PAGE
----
Five Ways Capacity Planning Will Prove Your PMO’s Value
Protect your bottom line by spreading resources wisely from the top down, across the enterprise
In the Q&A sessions of our webinars we get many questions concerning how to properly budget for resources. These are great questions and we know that every day, executive sponsors pressure the PMO leaders to “pull a rabbit out of their hats” when allocating resources. We hear a lot of angst about tactics that promote using resources to the edge of their value in hope that it is a cost-effective way to safeguard a company’s financial health.
As a PMO leader, you know that skilful resource demand planning, without pushing your talent to their limits, is a better way to protect the bottom line. But without clear visibility into capacity and a corresponding control of this aspect of your program management, firefighting, excess overtime, ill-advised hiring and rupturing financials could very well be the result. Here are five ways to stop this kind of financial folly before it starts.
- Build realistic utilization formulas to connect your people to costs: Your skilled resources can't finish working on one project today and then start something completely different tomorrow at the same speed of productivity and efficiency. It takes a while to adjust-- to drop one piece of work and start a new piece of work. And when team members who are assigned to multiple projects at the same time have to switch gears, that's costly. With the proper utilization percentages, your plans will be realistic and give better visibility into the true constraints and gaps. Managing the financial capacity against your resource plan seems like an obvious thing to do, but many companies just don’t have the visibility to do it.
- Analyze the project mix: You have to do your homework and effectively match projects and resources to make the most money and meet strategic goals. A resource with the flexibility to be a project leader, implementation consultant or a developer as required also retains more value as you’re assigning resources to a project array. Identifying what kinds of projects deliver the most ROI is an important exercise toward meeting your deliverables within budget.
- Manage gaps appropriately: There will always be resource gaps to manage so make sure you have cost profiles for build versus buy versus rent versus outsource of your resource teams. Compare building or developing employees costs against outsourcing a particular capability or contracting for it. You need hard numbers for each of these decisions when managing gaps or you’ll be spending too much and losing margin or spending too little and losing clients (or sponsors’ trust) due to poorly developed resources or inappropriate expertise on the job.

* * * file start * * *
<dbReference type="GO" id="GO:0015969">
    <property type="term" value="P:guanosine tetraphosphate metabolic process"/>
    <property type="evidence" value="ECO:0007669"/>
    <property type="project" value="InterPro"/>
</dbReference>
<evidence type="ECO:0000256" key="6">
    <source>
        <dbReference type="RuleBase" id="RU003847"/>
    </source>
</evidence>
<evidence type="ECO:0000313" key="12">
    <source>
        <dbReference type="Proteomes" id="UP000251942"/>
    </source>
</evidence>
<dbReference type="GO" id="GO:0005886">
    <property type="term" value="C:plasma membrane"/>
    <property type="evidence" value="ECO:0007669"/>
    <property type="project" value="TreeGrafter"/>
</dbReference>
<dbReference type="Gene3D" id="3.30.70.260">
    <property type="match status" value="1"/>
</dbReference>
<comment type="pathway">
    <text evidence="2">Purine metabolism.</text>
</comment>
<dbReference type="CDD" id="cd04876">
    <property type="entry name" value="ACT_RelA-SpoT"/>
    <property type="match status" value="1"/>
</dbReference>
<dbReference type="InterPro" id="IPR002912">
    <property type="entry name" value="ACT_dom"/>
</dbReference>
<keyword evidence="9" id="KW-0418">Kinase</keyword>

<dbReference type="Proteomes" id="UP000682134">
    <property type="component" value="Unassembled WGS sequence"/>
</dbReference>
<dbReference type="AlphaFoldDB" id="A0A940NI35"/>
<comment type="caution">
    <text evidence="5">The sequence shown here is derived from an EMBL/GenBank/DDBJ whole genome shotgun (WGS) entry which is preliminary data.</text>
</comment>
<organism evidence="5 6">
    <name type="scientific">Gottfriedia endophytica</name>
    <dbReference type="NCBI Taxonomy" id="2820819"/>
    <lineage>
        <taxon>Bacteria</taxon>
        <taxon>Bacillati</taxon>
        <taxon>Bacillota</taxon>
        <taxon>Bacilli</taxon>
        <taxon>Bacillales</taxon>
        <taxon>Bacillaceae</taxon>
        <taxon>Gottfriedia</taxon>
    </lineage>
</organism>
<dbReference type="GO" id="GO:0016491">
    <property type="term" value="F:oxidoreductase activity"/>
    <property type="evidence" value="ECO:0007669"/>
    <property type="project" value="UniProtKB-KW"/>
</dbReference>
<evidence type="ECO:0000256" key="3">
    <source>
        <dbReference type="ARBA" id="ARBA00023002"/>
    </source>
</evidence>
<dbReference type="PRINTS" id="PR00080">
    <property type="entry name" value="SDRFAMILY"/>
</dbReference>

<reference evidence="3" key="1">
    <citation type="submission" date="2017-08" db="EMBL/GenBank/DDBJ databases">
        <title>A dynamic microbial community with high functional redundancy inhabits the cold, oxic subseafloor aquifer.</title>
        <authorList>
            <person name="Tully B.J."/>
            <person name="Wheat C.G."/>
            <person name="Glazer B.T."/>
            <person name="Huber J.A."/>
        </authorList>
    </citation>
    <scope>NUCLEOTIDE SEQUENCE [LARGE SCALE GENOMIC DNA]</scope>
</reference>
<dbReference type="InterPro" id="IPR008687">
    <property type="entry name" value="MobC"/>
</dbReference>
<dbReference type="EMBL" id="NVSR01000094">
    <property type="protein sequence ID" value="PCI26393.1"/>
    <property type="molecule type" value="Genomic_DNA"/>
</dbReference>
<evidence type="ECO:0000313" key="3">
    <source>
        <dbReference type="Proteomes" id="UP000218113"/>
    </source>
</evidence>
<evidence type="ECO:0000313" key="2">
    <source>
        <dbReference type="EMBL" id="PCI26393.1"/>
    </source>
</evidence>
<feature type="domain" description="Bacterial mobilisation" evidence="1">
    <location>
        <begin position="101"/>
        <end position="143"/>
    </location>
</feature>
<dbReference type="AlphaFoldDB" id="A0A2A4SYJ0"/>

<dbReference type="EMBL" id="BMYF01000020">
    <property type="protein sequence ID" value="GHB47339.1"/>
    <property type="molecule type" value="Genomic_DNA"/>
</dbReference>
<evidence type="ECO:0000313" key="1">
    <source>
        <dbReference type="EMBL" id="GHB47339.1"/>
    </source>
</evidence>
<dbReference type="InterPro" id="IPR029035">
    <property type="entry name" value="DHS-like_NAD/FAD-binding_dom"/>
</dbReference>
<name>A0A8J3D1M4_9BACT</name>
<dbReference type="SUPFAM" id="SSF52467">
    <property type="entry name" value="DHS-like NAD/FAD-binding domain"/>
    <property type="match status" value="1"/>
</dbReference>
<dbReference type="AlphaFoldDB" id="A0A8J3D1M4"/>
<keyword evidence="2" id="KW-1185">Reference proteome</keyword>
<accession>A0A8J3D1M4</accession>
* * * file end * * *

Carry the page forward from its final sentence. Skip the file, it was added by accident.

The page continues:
- View from enterprise level: If you’ve met the three objectives we’ve discussed above for only one department or services delivery silo, you can still lose money. The only way to connect true costs to each of these actions is to do it from the top down. Otherwise, they’ll be the hidden costs inherent in being surprised when the right hand doesn’t know what the left hand is doing. Never mind the dreaded “opportunity cost” of when valuable resources are underutilized or working on a non-business critical project when elsewhere in the portfolio, strategic projects are starving for the value they could bring.
- Manage benefits for your particular business model: What is your value proposition when your projects are meeting their goals, both financially and strategically, and how can you measure your resource usage against these winners? How can you avoid applying resources to a loser that you don’t know is a loser because your resource use doesn’t have an assigned cost per project? We’ve seen that capacity planning always has a corresponding cost. If you can identify these costs to make sure the benefit outweighs the financial strain for the short term and investments in the long term, you can be assured your company is headed in the best strategic direction possible. And that means you will be getting the most “bang for your buck.”